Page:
Conduct disorder is typically divided into two types, childhood onset and adolescent onset, which are distinguished from one another by the age at which symptoms begin appearing. Childhood onset conduct disorder is diagnosed before 10 years of age, and adolescent onset is diagnosed if the symptoms arise after 10 years of age. Childhood onset is believed to be the more serious condition between the two and more resistant to treatment

The symptoms of conduct disorder can be broken down into four main categories. A child or adolescent is likely to have conduct disorder if they consistently display aggressive conduct, deceitful behavior, destructive behavior, or a violation of rules. Examples of aggressive conduct can include intimidating or bullying other children, physically harming people or animals with malicious intentions, or using a weapon. Deceitful behavior can be seen through lying, stealing, or breaking and entering.   Individuals will display destructive behaviors by intentionally destroying or vandalizing properties, and individuals will violate rules by skipping school, running away, or prematurely abusing drugs and alcohol.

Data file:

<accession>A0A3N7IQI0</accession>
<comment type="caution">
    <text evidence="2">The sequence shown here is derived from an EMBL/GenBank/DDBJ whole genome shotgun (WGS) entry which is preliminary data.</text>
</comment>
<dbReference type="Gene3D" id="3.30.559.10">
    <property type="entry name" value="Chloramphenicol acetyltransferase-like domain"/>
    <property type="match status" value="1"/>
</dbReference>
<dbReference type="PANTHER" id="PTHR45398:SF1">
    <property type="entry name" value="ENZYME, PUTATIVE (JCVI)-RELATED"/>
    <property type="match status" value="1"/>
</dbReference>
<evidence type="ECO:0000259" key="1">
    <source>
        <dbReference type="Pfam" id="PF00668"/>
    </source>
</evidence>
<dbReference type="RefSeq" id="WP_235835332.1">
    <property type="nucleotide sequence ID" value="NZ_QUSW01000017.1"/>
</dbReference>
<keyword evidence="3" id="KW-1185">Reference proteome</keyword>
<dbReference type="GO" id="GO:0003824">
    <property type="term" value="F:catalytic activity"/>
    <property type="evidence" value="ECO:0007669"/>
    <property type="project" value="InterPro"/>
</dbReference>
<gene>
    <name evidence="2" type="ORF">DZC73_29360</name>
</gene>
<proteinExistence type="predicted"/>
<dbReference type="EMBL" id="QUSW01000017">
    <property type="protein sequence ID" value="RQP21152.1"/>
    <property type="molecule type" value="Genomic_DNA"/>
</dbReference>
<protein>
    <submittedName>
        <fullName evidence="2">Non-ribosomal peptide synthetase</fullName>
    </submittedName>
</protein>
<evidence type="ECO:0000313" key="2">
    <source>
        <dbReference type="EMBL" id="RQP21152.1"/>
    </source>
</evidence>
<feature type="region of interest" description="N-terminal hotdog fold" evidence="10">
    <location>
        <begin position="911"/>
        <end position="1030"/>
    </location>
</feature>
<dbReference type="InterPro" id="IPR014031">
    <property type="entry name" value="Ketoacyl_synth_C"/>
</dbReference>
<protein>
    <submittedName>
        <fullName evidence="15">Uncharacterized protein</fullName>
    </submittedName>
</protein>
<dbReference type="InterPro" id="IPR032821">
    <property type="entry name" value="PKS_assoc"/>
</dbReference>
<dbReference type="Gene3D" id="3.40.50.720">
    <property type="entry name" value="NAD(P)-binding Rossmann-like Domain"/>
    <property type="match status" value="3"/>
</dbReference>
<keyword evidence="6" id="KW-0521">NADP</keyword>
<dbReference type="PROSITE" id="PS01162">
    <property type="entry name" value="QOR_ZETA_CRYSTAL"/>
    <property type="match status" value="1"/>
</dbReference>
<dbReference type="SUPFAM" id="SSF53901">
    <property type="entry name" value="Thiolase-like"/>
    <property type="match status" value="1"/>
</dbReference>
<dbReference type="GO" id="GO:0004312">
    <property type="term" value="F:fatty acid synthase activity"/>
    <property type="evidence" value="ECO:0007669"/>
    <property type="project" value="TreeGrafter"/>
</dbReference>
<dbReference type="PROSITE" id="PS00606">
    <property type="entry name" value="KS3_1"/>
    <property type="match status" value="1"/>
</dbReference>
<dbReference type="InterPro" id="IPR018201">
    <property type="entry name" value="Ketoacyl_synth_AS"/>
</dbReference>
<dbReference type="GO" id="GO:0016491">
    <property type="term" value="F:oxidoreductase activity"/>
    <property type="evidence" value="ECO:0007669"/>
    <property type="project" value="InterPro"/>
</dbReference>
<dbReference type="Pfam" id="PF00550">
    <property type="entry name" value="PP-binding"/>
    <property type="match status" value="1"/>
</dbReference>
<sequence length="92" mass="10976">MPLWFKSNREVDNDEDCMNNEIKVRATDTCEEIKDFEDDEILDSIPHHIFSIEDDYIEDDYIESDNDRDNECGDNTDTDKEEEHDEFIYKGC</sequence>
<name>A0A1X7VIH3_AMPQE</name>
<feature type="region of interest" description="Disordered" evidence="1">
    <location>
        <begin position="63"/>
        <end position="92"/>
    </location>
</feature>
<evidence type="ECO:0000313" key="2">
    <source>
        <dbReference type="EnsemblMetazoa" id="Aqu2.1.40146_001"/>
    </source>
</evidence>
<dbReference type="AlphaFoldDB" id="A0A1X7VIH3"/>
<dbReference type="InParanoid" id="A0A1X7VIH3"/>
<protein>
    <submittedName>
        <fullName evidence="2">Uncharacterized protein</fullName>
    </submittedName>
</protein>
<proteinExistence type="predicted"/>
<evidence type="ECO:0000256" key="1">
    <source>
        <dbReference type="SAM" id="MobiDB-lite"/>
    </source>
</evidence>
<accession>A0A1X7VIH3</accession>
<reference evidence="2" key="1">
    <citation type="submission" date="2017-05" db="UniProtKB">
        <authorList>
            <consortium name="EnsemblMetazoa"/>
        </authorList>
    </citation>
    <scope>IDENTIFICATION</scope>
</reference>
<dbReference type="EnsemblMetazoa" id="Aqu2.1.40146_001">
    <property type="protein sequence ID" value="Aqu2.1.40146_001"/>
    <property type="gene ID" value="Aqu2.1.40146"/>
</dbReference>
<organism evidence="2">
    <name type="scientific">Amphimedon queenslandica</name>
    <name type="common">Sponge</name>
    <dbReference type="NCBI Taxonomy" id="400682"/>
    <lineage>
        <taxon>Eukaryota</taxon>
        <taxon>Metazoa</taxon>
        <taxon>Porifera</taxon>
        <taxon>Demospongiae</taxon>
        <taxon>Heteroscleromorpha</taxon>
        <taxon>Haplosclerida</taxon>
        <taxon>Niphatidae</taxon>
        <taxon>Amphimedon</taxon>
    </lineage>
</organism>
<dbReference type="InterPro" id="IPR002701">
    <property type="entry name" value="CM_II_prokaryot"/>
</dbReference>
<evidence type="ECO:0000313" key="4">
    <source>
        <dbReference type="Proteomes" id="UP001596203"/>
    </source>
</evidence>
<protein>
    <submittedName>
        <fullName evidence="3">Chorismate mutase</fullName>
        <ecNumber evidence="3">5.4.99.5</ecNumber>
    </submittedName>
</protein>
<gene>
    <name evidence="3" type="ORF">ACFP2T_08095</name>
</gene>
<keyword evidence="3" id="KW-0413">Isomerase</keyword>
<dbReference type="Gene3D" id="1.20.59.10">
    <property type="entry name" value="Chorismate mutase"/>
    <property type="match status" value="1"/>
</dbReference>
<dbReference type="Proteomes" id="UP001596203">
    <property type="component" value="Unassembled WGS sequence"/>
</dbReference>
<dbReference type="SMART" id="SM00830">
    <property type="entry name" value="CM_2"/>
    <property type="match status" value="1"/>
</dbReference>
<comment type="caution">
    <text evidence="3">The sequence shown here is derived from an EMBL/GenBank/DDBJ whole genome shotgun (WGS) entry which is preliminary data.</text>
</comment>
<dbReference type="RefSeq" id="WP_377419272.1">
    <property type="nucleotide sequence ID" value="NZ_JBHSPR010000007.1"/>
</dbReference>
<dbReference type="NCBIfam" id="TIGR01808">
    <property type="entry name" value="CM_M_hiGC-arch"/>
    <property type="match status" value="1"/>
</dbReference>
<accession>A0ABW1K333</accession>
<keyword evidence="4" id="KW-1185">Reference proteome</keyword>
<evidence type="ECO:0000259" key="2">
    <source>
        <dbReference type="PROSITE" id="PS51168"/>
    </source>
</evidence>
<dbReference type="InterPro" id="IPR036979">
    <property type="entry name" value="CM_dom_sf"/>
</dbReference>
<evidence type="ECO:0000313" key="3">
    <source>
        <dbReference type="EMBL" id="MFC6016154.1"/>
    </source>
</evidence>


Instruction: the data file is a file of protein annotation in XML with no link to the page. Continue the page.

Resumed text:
A distinction lies in how the symptoms of conduct disorder are manifested between the genders, as it is more frequently diagnosed in boys. Boys are more likely to fight, steal, vandalize school property, and break school rules, whereas girls are more likely to lie, run away from home, use drugs, and engage in early sexual activity. Conduct disorder is unique in the fact that it is not always recognized as a mental illness, so treatment is commonly neglected. Early intervention for Conduct Disorder yields the greatest possibility for an improved long-term outcome so if symptoms begin to arise, seeking help immediately can be extremely beneficial.

If you or a person you know is struggling with conduct disorder, it may be beneficial to have them contact a mental health professional and receive therapy for their illnesses. The psychologists, psychiatrists, and therapists at Arista Counseling and Psychiatric Services can help.  Contact the Bergen County, NJ or Manhattan offices at (201) 368-3700 or (212) 722-1920.  Visit http://www.acenterfortherapy.com for more information.